The Coming of Erebus
The pulsing heave of synth-wave and bio-hum washed over the solitary man with the lineman’s gloves. He stood back-lit by neon, silent as statuary. Smoke slow-coiling about plain black ball-cap, chrysanthemum skyliner, heavy tinted aviators and trim-fit bluejeans. He stared straight ahead, as if the club goers, dancing in schismatic fits, the whirling, prismatic lights and the strippers, topless and humping silvered poles, didn’t exist; as if there was nothing in all the world save for the suited men who sat at the back of the cloistered lounge, drinking beyond the terpsichore landing.
The man with the chrysanthemum jacket stalked catlike through the sensorium of danger-red, past wine colored drapery that bespoke of blood and it’s subsequent narrative alcahest. All measured breathing and vulturine focus, the practiced strut of violence. Across and beyond the dancefloor he moved, to the lounge threshold – thick rivulets of beads – and through it. Through the satin-shine carpets and the strange paper lamps, orange-pale and vaguely Asiatic and still-tilting from the low, brooding ceilings.
A woman blocked his path, moving in a silvery arc from the bar, left-adjacent to the lounge. She a thing of light and lust, sweat soaked from dancefloor escapades, droplets moving to the ample curves of her young, pale form. She smiled at the man, perfect teeth showing between plump, red-shined lips.
He took a drag then looked to her as one might a stop-light, something mundanely-existent, to be observed without study. The dancer’s smile faltered slightly, her brows furrowing under the weight of the mysterious man’s cold, keen gaze. She could not make out any expression, his facade mask-like under the neon sheen.
Then he turned from her, moving to stand before the suited drinkers where they cajoled amidst a whirl of pheromones. He waited for the lusty dancer to fade into the heaving bio-mass of the crowd then put out his fag on table’s end. The smallest among the suited drinkers, whispering into the ear of a scantily clad nubile, looked up with confusion and irritation clouding his mirth; the mysterious man’s shade subsuming the party-goers entirely.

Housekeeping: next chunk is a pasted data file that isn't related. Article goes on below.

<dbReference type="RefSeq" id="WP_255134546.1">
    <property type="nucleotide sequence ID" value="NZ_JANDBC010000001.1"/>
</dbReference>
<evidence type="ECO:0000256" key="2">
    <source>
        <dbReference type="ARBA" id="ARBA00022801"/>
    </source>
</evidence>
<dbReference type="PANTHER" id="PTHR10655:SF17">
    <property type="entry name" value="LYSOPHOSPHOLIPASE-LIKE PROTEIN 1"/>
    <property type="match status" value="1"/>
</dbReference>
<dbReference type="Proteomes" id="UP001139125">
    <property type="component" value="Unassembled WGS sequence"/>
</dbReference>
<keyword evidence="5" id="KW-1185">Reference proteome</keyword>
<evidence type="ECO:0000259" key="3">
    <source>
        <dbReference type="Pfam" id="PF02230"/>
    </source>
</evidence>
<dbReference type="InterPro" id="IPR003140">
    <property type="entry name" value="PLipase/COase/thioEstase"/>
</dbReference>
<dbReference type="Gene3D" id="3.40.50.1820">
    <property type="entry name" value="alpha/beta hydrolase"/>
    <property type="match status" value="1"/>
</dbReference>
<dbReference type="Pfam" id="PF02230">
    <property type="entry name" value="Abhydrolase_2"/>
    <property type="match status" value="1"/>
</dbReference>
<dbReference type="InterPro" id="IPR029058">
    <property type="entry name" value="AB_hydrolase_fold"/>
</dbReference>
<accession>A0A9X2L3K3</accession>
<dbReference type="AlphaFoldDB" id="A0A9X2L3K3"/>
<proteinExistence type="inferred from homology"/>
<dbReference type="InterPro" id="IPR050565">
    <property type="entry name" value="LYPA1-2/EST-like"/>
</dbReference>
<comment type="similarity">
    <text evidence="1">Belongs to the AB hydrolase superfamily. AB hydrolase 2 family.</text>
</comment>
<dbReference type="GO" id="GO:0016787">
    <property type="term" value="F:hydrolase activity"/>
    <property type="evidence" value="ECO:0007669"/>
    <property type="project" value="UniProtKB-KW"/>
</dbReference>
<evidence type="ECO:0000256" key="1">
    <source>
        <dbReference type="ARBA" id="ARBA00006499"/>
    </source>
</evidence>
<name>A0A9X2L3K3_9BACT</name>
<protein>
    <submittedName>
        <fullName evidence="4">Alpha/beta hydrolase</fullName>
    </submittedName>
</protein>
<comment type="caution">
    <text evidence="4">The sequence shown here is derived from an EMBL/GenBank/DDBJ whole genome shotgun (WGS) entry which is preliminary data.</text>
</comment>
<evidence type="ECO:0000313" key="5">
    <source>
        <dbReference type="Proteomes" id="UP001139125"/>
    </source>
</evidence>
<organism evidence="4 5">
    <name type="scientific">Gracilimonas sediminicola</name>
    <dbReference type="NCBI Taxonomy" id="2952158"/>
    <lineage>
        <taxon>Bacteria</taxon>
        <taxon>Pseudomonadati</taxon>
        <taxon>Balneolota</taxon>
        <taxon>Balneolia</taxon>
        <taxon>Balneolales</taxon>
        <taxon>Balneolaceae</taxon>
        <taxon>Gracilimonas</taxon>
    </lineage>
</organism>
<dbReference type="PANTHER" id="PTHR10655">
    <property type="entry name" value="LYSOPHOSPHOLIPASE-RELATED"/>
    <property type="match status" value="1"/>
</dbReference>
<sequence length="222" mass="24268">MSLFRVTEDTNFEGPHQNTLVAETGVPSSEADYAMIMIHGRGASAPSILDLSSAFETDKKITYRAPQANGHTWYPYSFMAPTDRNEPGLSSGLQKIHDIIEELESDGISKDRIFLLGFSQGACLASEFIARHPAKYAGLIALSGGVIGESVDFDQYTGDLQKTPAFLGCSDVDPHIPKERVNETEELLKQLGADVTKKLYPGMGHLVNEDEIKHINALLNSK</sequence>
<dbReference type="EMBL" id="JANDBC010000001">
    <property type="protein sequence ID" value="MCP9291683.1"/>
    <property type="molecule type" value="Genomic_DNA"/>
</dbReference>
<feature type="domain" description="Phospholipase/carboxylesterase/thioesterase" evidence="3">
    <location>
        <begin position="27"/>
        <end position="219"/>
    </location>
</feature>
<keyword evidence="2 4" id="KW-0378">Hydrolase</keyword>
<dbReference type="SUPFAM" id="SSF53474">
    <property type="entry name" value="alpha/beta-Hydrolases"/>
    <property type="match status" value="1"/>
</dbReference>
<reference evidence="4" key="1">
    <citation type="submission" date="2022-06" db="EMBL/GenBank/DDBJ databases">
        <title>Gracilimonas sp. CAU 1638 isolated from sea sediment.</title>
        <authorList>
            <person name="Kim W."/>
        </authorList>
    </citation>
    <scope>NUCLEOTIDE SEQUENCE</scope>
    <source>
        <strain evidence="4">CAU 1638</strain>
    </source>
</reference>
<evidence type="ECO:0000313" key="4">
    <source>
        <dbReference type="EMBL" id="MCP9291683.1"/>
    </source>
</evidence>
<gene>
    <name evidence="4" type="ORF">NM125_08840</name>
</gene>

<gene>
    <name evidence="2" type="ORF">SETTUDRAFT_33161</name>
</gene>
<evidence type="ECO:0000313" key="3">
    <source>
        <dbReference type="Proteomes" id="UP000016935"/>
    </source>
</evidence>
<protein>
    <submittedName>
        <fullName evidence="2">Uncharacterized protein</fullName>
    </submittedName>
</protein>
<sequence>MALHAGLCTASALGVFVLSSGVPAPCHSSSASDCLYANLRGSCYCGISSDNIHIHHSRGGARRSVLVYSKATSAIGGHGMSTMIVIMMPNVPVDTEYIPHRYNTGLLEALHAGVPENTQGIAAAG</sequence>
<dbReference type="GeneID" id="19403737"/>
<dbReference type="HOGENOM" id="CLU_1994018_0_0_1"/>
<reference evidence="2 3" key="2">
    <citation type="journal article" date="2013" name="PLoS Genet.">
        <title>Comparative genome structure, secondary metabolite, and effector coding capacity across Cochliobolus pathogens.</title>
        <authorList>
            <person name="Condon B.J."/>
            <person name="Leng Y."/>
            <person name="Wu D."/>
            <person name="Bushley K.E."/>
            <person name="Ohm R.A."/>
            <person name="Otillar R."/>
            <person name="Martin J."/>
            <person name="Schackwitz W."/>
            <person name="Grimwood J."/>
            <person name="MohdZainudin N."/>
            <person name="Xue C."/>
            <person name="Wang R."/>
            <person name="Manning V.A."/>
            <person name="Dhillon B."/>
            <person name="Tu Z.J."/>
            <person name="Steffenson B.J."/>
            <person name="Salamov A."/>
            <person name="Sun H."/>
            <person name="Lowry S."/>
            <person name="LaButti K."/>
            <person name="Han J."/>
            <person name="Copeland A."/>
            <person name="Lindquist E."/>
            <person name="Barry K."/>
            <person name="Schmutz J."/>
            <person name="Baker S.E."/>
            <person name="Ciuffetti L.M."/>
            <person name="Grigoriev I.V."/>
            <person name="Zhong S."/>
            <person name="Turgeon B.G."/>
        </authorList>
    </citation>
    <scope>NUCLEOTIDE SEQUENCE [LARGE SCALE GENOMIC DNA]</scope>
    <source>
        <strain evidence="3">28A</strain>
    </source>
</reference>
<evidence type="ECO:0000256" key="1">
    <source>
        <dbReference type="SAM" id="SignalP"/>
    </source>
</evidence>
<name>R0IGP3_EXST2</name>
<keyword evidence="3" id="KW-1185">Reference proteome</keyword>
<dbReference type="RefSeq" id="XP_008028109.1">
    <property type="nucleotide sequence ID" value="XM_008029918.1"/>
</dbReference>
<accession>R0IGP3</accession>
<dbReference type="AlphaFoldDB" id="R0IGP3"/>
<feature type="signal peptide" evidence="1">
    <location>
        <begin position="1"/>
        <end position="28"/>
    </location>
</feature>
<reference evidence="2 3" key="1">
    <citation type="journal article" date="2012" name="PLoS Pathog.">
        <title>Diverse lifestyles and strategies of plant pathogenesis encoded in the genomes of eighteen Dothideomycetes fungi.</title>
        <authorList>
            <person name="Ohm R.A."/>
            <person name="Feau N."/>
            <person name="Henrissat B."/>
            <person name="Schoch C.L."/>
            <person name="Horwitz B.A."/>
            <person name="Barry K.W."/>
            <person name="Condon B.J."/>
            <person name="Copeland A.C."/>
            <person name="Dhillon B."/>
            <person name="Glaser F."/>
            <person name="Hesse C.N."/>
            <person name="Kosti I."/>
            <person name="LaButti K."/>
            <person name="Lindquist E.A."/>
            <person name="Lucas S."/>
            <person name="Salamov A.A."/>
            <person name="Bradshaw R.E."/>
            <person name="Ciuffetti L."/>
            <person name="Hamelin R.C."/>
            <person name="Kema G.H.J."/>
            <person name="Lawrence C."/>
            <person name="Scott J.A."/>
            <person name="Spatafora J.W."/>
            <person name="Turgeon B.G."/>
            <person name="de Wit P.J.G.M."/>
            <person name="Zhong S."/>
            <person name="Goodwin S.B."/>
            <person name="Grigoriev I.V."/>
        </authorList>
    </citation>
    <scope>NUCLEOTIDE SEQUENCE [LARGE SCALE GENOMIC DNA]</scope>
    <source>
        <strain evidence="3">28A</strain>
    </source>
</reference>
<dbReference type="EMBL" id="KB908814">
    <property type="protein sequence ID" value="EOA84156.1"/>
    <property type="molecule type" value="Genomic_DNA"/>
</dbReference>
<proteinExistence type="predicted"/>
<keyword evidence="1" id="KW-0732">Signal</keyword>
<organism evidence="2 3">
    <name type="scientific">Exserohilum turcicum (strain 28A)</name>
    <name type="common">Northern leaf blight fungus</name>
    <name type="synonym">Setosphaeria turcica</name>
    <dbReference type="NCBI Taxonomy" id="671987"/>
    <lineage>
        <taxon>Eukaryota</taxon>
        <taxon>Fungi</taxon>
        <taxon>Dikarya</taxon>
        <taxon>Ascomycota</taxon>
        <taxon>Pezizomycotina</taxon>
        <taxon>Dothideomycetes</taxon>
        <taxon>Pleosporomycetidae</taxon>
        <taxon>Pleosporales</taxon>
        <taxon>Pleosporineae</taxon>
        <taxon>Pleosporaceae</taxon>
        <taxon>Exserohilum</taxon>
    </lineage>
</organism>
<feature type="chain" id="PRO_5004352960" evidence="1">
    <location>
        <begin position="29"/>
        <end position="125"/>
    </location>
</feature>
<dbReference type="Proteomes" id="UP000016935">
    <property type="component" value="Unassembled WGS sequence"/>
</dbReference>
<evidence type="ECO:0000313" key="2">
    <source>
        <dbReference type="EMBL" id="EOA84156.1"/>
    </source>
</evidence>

“You need something, pal?”
The man with the chrysanthemum jacket answered not and starred down upon the libertine with venomous intensity.
“Hey jackoff, I asked you a question.”
Again the intruder answered not.
The speaker, all slicked back hair and pampered olive skin, glanced with irritation to a large, bald man standing closest to the newcomer. Balding man nodded gravely, a subtle gesture, then stepped towards the intruder, placing a hand on his shoulder.
Without hesitation the man with the chrysanthemum jacket reached up and grabbed the bald man’s hand. A flash-blur of flawless motion, the tensing of muscles, a brutal snap and the scream of a wounded animal. Bald brute dropped like a sack of flower, writhing with broken arm strange-angled from it’s respective joints. A descending heel and the brute’s jaw shattered. Another stomp from the intruder and the downed man’s skull cracked like glass. A third blow and the floor went red with cranial cast-off and blood and rheum.
Wide eyes and the lo-fi crash of club tones, jabbering from the dancers, moving obliviously beyond the scene of death.
The intruder inhaled passively.
Then that black garbed party, three in number, rose from their carmine perch, hands going for their jacket pockets. Grasping for cold steel. Guns.